Since there can be any number of Settings for any given Scale with their corresponding Vernier Units, that Setting has been selected which can be used for a number of different scales, making the Vernier Unit the variable, as by this method the same Setting can be used for various scales, thus lessening the necessity for frequent adjustments. While perhaps in a few cases a different Setting than that given in the Tables might allow of a simpler Vernier Unit, that advantage is more than offset in the method adopted by considering the Setting constant for a certain set of scales, and allowing the Vernier Unit to vary.

The value of Actual Vernier Unit for any given scale is given in Column
5, and will be found very convenient when the *actual* area of any
figure drawn to that scale is desired: the actual area being in each case
equal to the product of the Reading for that figure and the Actual Vernier
Unit. In this way the actual area is at once obtained without the necessity
of resetting the Planimeter to the setting for the Scale 1" = 1" and retracing
the figure. The ease with which the actual area is thus obtained admits
of a very easy check on the accuracy of the results obtained by the use
of the Planimeter, since the check consists simply in multiplying the actual
area thus found by the Unit of Area of the Scale to which the figure is
drawn.

Column 4 of Table 7 and 8 gives the number of Cubic Yards represented by one actual Square Inch of cross-section area of any given prismoid for the given Scale and length, while Columns 7 and 8 of the same Table give the number of Cubic Yards in a prismoid whose length is the same, and the sum of whose end areas plus four times their mean area is an actual area of 15.5 Square Inches, or the area of the Test Plate. This will be more clearly understood after reading the description of the use of the Planimeter in Earthwork calculations which is given later.

As all of the Tables with method of using them together with detailed descriptions of the derivation and use of the factors entering into them are fully explained in their proper place further description need not be given here.

The diagram given on Plate II will be found very useful in many ways— and if accurately drawn and on a fairly large scale, with reference to the particular Planimeter with which it is to be used, will given the Reading for any given Setting or the Setting necessary to produce any desired Reading when tracing an actual area of 10,000 Square Millimeters with a degree of accuracy quite sufficient for any but the finest work. It can be prepared either by calculation, or the data for plotting the curve may be acquired by trial: the latter method being however preferable, as no instrument correction need then be applied to the factors obtained from it. In the diagram the curve BB is for the instrument we are using for illustration, while AA is the curve of Settings for an instrument having the Zero of the Tracer Arm graduation at the Tracer end of the Arm. Its method of construction and manner of use are evident, and will be referred to in a later Chapter.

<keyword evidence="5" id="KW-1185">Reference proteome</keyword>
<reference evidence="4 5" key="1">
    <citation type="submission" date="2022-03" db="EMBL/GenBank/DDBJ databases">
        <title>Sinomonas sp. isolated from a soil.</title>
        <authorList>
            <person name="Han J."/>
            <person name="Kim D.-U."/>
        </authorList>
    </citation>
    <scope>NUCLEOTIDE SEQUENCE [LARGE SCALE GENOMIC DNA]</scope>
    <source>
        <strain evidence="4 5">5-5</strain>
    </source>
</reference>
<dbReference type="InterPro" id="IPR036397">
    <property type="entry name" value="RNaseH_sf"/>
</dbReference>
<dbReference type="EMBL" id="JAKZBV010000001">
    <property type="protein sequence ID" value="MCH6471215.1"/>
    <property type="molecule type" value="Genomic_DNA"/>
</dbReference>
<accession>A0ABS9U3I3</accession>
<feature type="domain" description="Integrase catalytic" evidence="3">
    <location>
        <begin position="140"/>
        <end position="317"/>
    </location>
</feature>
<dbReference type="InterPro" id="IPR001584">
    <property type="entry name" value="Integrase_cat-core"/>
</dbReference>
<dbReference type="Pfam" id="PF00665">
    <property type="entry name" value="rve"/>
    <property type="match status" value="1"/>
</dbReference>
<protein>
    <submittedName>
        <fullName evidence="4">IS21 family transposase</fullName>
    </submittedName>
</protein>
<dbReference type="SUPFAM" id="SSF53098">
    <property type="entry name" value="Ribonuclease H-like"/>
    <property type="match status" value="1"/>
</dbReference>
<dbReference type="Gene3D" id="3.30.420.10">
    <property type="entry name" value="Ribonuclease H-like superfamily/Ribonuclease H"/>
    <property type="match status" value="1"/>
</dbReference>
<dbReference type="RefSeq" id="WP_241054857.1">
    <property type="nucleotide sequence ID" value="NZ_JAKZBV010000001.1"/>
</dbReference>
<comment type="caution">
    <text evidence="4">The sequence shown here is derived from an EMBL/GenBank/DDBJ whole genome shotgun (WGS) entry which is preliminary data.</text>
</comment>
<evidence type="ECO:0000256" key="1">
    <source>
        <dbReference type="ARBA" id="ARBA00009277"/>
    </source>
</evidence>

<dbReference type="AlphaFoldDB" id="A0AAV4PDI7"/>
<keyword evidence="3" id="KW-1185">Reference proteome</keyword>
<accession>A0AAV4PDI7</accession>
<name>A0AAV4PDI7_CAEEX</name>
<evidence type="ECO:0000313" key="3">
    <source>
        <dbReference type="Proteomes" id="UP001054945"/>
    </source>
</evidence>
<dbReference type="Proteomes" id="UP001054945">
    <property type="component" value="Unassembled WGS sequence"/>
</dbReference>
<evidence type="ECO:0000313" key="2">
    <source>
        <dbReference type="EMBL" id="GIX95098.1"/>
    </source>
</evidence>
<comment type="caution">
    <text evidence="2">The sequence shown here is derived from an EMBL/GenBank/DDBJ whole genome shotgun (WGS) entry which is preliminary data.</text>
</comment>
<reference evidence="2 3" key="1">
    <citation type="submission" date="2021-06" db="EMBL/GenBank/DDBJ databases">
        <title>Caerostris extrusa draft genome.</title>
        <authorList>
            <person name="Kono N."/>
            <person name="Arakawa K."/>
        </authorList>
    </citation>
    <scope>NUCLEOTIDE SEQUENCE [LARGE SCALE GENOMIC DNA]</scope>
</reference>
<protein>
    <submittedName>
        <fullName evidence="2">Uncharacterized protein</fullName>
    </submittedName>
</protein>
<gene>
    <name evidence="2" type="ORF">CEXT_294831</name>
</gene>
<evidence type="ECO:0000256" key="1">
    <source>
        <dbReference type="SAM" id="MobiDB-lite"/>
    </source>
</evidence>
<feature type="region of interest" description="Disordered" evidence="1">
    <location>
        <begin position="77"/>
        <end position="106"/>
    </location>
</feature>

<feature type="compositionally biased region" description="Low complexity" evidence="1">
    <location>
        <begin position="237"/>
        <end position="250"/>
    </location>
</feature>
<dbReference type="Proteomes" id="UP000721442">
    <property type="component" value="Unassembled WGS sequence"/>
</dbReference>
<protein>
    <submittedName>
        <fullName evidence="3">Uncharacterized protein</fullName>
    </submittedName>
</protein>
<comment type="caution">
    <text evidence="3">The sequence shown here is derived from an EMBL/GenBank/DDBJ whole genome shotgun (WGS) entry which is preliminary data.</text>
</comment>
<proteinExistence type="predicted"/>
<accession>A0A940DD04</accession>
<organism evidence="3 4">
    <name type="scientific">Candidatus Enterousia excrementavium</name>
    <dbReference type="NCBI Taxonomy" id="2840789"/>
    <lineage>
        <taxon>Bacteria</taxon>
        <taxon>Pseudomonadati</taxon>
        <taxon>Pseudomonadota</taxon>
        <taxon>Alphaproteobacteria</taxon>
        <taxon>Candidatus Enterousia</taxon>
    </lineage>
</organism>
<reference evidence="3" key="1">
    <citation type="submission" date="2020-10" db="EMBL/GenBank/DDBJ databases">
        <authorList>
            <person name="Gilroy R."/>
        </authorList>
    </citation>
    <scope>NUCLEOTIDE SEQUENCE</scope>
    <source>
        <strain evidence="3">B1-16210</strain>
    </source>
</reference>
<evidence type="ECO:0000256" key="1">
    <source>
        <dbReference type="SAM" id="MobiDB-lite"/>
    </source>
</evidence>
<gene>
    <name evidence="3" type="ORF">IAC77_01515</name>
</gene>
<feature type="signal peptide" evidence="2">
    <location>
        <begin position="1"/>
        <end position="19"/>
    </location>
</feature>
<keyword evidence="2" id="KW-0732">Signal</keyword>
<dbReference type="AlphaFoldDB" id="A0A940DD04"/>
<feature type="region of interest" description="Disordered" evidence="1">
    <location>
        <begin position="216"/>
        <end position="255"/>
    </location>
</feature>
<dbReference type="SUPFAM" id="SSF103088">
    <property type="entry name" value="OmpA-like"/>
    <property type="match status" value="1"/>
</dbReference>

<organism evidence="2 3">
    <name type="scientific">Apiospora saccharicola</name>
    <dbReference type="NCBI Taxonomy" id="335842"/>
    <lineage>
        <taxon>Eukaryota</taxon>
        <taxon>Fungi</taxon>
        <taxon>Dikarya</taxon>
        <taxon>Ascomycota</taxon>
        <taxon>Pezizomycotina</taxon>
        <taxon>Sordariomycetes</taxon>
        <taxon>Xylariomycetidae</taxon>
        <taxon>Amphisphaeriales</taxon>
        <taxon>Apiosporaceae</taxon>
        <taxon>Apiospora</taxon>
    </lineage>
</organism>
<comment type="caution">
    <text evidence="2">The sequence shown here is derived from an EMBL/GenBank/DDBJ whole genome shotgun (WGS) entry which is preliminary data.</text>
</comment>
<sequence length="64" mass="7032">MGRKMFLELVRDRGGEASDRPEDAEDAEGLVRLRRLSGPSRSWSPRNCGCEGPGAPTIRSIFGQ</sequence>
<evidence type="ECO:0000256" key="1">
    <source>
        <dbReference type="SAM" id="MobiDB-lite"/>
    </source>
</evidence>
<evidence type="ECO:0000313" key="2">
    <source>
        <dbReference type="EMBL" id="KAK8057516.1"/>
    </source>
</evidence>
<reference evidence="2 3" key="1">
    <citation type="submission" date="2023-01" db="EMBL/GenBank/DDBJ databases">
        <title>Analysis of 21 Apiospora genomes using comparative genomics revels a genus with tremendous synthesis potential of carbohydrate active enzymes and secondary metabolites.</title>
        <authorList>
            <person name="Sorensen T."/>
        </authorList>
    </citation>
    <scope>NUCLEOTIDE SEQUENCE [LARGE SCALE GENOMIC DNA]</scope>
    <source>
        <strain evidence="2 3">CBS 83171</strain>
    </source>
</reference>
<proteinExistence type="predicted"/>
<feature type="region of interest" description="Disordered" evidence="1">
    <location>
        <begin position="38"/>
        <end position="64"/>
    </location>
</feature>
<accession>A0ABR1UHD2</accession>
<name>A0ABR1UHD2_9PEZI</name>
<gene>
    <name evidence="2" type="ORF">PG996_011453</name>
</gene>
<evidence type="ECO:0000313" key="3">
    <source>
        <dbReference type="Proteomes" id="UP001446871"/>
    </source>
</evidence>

As has already been stated the intent in the following demonstrations, descriptions and tables has been

- To clearly explain the principle involved in the design, construction and operation of the Planimeter.
- To show how the Planimeter by means of these principles can be made an aid of almost any incalculable value to the Engineer in almost every detail of his professional practice, not only by lessening the mental and physical labor inseparably connected with such practice, but also furnishing by its use results or a degree of accuracy in many instances impossible by any other means.
- To facilitate the use of the Planimeter by tabulating the factors necessary for its adjustment for most of the more frequently occurring operations of Engineering practice, thus saving time and labor otherwise expended in this calculation.

Before beginning the actual measurement with the Planimeter in any problem, it is well to check the accuracy both of the Instrument and its Setting, and this is very easily accomplished for every operation by the arrangement of the factors given in the Table, the operations being as follows:

Having adjusted the Planimeter to the Setting given in the proper Table for the particular operation to be performed, the instrument is brought to a Zero reading and is then caused to trace the 15.5 Square Inch area of the Test Plate. At the end of this tracing, which should take but a moment to do, the Reading of the instrument is taken. If the Planimeter is in good adjustment and the tabulated value of the Setting is without error, this Reading should be exactly the same as that given in Column 8, under the heading “Reading” in the Table used. As the exact number of Vernier Units which the Planimeter should record when in accurate adjustment is given in this Column for every scale in all the Tables, the values of this method of checking is apparent.